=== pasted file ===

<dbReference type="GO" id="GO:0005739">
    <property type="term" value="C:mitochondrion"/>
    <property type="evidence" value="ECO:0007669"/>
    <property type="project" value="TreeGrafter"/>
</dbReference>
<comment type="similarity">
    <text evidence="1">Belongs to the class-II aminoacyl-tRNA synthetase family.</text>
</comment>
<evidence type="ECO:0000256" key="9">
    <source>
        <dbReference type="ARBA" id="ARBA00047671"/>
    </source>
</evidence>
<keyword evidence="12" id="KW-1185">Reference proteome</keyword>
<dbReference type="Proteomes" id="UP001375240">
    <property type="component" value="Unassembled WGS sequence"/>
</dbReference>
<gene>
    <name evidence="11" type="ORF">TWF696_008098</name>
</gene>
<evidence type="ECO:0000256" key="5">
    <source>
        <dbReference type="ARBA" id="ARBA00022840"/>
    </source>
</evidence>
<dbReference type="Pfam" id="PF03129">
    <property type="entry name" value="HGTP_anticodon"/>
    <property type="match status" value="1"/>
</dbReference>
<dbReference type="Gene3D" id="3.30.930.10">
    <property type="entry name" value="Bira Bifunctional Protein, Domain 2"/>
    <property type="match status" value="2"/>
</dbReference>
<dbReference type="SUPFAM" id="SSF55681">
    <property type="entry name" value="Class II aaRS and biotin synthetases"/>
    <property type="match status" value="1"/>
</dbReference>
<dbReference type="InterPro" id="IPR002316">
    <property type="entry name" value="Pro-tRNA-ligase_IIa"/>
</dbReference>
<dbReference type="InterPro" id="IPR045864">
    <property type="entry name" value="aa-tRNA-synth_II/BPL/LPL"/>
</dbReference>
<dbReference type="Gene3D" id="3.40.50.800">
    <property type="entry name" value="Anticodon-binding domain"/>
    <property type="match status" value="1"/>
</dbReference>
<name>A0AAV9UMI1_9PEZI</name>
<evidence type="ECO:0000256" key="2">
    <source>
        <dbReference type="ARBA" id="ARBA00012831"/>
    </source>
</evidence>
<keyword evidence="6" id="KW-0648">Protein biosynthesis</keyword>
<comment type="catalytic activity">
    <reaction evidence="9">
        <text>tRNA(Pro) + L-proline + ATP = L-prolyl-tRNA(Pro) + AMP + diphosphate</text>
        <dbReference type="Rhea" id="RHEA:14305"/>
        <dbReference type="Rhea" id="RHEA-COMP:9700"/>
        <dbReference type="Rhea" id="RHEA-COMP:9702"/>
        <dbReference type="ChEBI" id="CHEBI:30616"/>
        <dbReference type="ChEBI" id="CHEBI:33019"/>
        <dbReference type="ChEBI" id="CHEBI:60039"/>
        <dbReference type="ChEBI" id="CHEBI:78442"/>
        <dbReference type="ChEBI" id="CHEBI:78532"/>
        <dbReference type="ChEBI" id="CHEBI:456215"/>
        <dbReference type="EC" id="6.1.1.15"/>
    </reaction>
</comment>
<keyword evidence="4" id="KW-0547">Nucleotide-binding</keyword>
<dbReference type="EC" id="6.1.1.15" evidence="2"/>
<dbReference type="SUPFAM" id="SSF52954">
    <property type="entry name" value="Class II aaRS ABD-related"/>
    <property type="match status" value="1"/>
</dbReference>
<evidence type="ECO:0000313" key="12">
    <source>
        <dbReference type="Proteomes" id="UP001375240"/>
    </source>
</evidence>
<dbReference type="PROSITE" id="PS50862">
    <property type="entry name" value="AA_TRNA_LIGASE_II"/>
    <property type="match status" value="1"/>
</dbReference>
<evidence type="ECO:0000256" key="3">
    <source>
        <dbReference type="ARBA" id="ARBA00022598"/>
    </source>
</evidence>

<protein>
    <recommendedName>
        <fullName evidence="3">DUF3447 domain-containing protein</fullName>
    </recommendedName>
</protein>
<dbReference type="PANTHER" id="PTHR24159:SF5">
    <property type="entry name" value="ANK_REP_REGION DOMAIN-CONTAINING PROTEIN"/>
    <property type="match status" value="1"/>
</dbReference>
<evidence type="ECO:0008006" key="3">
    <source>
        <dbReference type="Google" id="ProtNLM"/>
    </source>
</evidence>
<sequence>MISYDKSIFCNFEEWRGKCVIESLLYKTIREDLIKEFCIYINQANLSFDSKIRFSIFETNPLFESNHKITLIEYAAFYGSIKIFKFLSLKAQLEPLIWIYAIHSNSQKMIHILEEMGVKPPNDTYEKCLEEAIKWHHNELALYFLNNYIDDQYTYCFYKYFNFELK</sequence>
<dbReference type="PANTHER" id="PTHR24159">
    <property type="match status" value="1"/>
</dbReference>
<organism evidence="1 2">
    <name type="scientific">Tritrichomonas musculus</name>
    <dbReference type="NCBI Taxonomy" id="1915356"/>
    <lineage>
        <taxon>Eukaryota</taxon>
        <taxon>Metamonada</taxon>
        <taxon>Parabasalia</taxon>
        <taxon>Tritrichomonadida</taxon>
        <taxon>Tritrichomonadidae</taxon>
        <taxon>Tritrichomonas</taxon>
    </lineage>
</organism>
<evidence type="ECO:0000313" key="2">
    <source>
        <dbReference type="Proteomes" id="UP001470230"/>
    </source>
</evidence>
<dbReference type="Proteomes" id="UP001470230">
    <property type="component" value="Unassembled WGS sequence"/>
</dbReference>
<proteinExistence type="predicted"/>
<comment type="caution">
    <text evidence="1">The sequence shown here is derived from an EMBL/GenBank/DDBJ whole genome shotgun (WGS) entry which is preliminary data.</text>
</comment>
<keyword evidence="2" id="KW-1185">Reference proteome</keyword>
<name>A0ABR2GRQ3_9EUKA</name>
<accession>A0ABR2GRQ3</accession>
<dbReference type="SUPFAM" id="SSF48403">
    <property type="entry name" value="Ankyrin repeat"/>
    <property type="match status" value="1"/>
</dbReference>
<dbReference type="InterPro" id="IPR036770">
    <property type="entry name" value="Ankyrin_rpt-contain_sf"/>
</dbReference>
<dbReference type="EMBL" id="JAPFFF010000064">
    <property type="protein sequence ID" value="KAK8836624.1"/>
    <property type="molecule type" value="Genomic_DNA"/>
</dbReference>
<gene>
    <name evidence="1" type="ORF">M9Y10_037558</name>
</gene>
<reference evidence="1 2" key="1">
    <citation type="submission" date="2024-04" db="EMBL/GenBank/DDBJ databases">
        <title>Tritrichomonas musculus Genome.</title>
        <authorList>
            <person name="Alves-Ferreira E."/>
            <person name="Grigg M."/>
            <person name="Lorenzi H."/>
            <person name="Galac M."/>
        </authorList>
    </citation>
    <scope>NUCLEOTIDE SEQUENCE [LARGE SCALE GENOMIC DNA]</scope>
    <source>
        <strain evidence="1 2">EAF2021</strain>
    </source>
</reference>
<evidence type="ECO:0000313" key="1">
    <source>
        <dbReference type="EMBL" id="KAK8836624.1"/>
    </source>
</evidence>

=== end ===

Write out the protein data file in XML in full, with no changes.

<dbReference type="GO" id="GO:0005739">
    <property type="term" value="C:mitochondrion"/>
    <property type="evidence" value="ECO:0007669"/>
    <property type="project" value="TreeGrafter"/>
</dbReference>
<comment type="similarity">
    <text evidence="1">Belongs to the class-II aminoacyl-tRNA synthetase family.</text>
</comment>
<evidence type="ECO:0000256" key="9">
    <source>
        <dbReference type="ARBA" id="ARBA00047671"/>
    </source>
</evidence>
<keyword evidence="12" id="KW-1185">Reference proteome</keyword>
<dbReference type="Proteomes" id="UP001375240">
    <property type="component" value="Unassembled WGS sequence"/>
</dbReference>
<gene>
    <name evidence="11" type="ORF">TWF696_008098</name>
</gene>
<evidence type="ECO:0000256" key="5">
    <source>
        <dbReference type="ARBA" id="ARBA00022840"/>
    </source>
</evidence>
<dbReference type="Pfam" id="PF03129">
    <property type="entry name" value="HGTP_anticodon"/>
    <property type="match status" value="1"/>
</dbReference>
<dbReference type="Gene3D" id="3.30.930.10">
    <property type="entry name" value="Bira Bifunctional Protein, Domain 2"/>
    <property type="match status" value="2"/>
</dbReference>
<dbReference type="SUPFAM" id="SSF55681">
    <property type="entry name" value="Class II aaRS and biotin synthetases"/>
    <property type="match status" value="1"/>
</dbReference>
<dbReference type="InterPro" id="IPR002316">
    <property type="entry name" value="Pro-tRNA-ligase_IIa"/>
</dbReference>
<dbReference type="InterPro" id="IPR045864">
    <property type="entry name" value="aa-tRNA-synth_II/BPL/LPL"/>
</dbReference>
<dbReference type="Gene3D" id="3.40.50.800">
    <property type="entry name" value="Anticodon-binding domain"/>
    <property type="match status" value="1"/>
</dbReference>
<name>A0AAV9UMI1_9PEZI</name>
<evidence type="ECO:0000256" key="2">
    <source>
        <dbReference type="ARBA" id="ARBA00012831"/>
    </source>
</evidence>
<keyword evidence="6" id="KW-0648">Protein biosynthesis</keyword>
<comment type="catalytic activity">
    <reaction evidence="9">
        <text>tRNA(Pro) + L-proline + ATP = L-prolyl-tRNA(Pro) + AMP + diphosphate</text>
        <dbReference type="Rhea" id="RHEA:14305"/>
        <dbReference type="Rhea" id="RHEA-COMP:9700"/>
        <dbReference type="Rhea" id="RHEA-COMP:9702"/>
        <dbReference type="ChEBI" id="CHEBI:30616"/>
        <dbReference type="ChEBI" id="CHEBI:33019"/>
        <dbReference type="ChEBI" id="CHEBI:60039"/>
        <dbReference type="ChEBI" id="CHEBI:78442"/>
        <dbReference type="ChEBI" id="CHEBI:78532"/>
        <dbReference type="ChEBI" id="CHEBI:456215"/>
        <dbReference type="EC" id="6.1.1.15"/>
    </reaction>
</comment>
<keyword evidence="4" id="KW-0547">Nucleotide-binding</keyword>
<dbReference type="EC" id="6.1.1.15" evidence="2"/>
<dbReference type="SUPFAM" id="SSF52954">
    <property type="entry name" value="Class II aaRS ABD-related"/>
    <property type="match status" value="1"/>
</dbReference>
<evidence type="ECO:0000313" key="12">
    <source>
        <dbReference type="Proteomes" id="UP001375240"/>
    </source>
</evidence>
<dbReference type="PROSITE" id="PS50862">
    <property type="entry name" value="AA_TRNA_LIGASE_II"/>
    <property type="match status" value="1"/>
</dbReference>
<evidence type="ECO:0000256" key="3">
    <source>
        <dbReference type="ARBA" id="ARBA00022598"/>
    </source>
</evidence>

<protein>
    <recommendedName>
        <fullName evidence="3">DUF3447 domain-containing protein</fullName>
    </recommendedName>
</protein>
<dbReference type="PANTHER" id="PTHR24159:SF5">
    <property type="entry name" value="ANK_REP_REGION DOMAIN-CONTAINING PROTEIN"/>
    <property type="match status" value="1"/>
</dbReference>
<evidence type="ECO:0008006" key="3">
    <source>
        <dbReference type="Google" id="ProtNLM"/>
    </source>
</evidence>
<sequence>MISYDKSIFCNFEEWRGKCVIESLLYKTIREDLIKEFCIYINQANLSFDSKIRFSIFETNPLFESNHKITLIEYAAFYGSIKIFKFLSLKAQLEPLIWIYAIHSNSQKMIHILEEMGVKPPNDTYEKCLEEAIKWHHNELALYFLNNYIDDQYTYCFYKYFNFELK</sequence>
<dbReference type="PANTHER" id="PTHR24159">
    <property type="match status" value="1"/>
</dbReference>
<organism evidence="1 2">
    <name type="scientific">Tritrichomonas musculus</name>
    <dbReference type="NCBI Taxonomy" id="1915356"/>
    <lineage>
        <taxon>Eukaryota</taxon>
        <taxon>Metamonada</taxon>
        <taxon>Parabasalia</taxon>
        <taxon>Tritrichomonadida</taxon>
        <taxon>Tritrichomonadidae</taxon>
        <taxon>Tritrichomonas</taxon>
    </lineage>
</organism>
<evidence type="ECO:0000313" key="2">
    <source>
        <dbReference type="Proteomes" id="UP001470230"/>
    </source>
</evidence>
<dbReference type="Proteomes" id="UP001470230">
    <property type="component" value="Unassembled WGS sequence"/>
</dbReference>
<proteinExistence type="predicted"/>
<comment type="caution">
    <text evidence="1">The sequence shown here is derived from an EMBL/GenBank/DDBJ whole genome shotgun (WGS) entry which is preliminary data.</text>
</comment>
<keyword evidence="2" id="KW-1185">Reference proteome</keyword>
<name>A0ABR2GRQ3_9EUKA</name>
<accession>A0ABR2GRQ3</accession>
<dbReference type="SUPFAM" id="SSF48403">
    <property type="entry name" value="Ankyrin repeat"/>
    <property type="match status" value="1"/>
</dbReference>
<dbReference type="InterPro" id="IPR036770">
    <property type="entry name" value="Ankyrin_rpt-contain_sf"/>
</dbReference>
<dbReference type="EMBL" id="JAPFFF010000064">
    <property type="protein sequence ID" value="KAK8836624.1"/>
    <property type="molecule type" value="Genomic_DNA"/>
</dbReference>
<gene>
    <name evidence="1" type="ORF">M9Y10_037558</name>
</gene>
<reference evidence="1 2" key="1">
    <citation type="submission" date="2024-04" db="EMBL/GenBank/DDBJ databases">
        <title>Tritrichomonas musculus Genome.</title>
        <authorList>
            <person name="Alves-Ferreira E."/>
            <person name="Grigg M."/>
            <person name="Lorenzi H."/>
            <person name="Galac M."/>
        </authorList>
    </citation>
    <scope>NUCLEOTIDE SEQUENCE [LARGE SCALE GENOMIC DNA]</scope>
    <source>
        <strain evidence="1 2">EAF2021</strain>
    </source>
</reference>
<evidence type="ECO:0000313" key="1">
    <source>
        <dbReference type="EMBL" id="KAK8836624.1"/>
    </source>
</evidence>